Distinguishing Greek and Greek
sikas at ics.forth.gr
Wed Mar 16 11:21:12 CET 2005
Goodmornig to all.
I'm following this discussion for some days now, and as Greek
I would like to add my thoughts to this, although I'm not a
I think that the whole discussion is limited to what is called
In such case there is only one script (el).
except from the absence of some diacritical marks,
the orthography between the monotonic and the polytonic is the same.
Monotonic was established (officialy) in 1982, and the only change
was the removal of the diacritical marks.
Greek was a well known bi-lingual (excuse me if the term is not correct)
language. There were in the near past two variants of the Greek
language, with different orthography between them.
The first one is the "katharevousa" and the second one "dimotiki"
(what we now call modern Greek).
Greek language was one of the major examples of social diglossia
(see Ferguson 1959).
This matter was resolved in 1976 (after years of discussions) when
the "modern Greek" variant determined to be the official language
In any case the script used was exactly the same. There is no difference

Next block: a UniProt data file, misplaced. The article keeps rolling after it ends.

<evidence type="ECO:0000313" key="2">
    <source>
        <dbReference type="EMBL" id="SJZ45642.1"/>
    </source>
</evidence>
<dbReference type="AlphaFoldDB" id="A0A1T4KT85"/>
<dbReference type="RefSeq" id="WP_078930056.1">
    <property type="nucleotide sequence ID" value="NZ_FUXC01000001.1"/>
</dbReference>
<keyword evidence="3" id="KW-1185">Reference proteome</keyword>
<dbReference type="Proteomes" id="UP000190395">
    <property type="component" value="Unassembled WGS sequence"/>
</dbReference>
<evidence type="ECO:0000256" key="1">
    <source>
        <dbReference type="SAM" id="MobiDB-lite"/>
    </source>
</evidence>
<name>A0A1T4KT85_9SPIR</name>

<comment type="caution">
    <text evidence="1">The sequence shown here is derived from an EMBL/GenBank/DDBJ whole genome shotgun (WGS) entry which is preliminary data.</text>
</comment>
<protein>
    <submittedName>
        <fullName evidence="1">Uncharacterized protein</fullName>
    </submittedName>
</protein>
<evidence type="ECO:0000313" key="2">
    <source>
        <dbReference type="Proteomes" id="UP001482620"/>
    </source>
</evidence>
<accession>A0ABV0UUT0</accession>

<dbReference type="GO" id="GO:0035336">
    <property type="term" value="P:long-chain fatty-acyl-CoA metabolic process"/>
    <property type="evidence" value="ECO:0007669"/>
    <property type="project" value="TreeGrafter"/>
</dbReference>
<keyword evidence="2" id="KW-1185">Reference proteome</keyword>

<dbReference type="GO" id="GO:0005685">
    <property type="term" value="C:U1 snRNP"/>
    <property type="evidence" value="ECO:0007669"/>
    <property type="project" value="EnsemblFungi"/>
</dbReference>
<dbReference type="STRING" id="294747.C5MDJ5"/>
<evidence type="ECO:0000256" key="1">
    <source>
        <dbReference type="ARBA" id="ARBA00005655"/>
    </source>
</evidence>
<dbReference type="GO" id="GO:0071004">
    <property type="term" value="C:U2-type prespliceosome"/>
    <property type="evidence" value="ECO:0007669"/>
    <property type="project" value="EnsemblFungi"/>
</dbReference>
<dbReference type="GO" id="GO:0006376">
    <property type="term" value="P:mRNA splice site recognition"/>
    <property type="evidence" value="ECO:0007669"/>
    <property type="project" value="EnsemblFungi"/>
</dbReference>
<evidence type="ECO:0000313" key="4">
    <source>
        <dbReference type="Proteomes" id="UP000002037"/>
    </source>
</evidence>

in the way letters are represented. Again only the orthography
changes (but we have a major orthographical change).
A script change happened back in 1453.
Until 1453 the script used was archaic Greek (Ancient Greek) where
we have some more characters invloved.
But I believe this sould be in accordance to iso 639-2 and
go with the "grc" language code.
If the goal of language tags is to cover also orthographical
changes, el-monoton/el-polyton covers only the modern Greek.
Doug Ewell wrote:
> I agree with Michael and Addison that the difference between polytonic
> and monotonic Greek is a matter of orthography, not two different
> scripts, not even in the sense that Hans and Hant can be considered
> different scripts.
> Accordingly, I support the creation of two new tags, "el-polyton" and
> "el-monoton". These will fit neatly into the current RFC 3066 framework
> as well as the proposed subtag-oriented RFC 3066bis framework.
> Naturally, "el-polytonic" and "el-monotonic" would be nicer, but both
> 3066 and 3066bis have this pesky 8-character limit...
> -Doug Ewell
> Fullerton, California
> Ietf-languages mailing list
> Ietf-languages at alvestrand.no
Systems Admin. Group
Institute of Computer Science
Foundation for Research and Technology Hellas
email: sikas at ics.forth.gr
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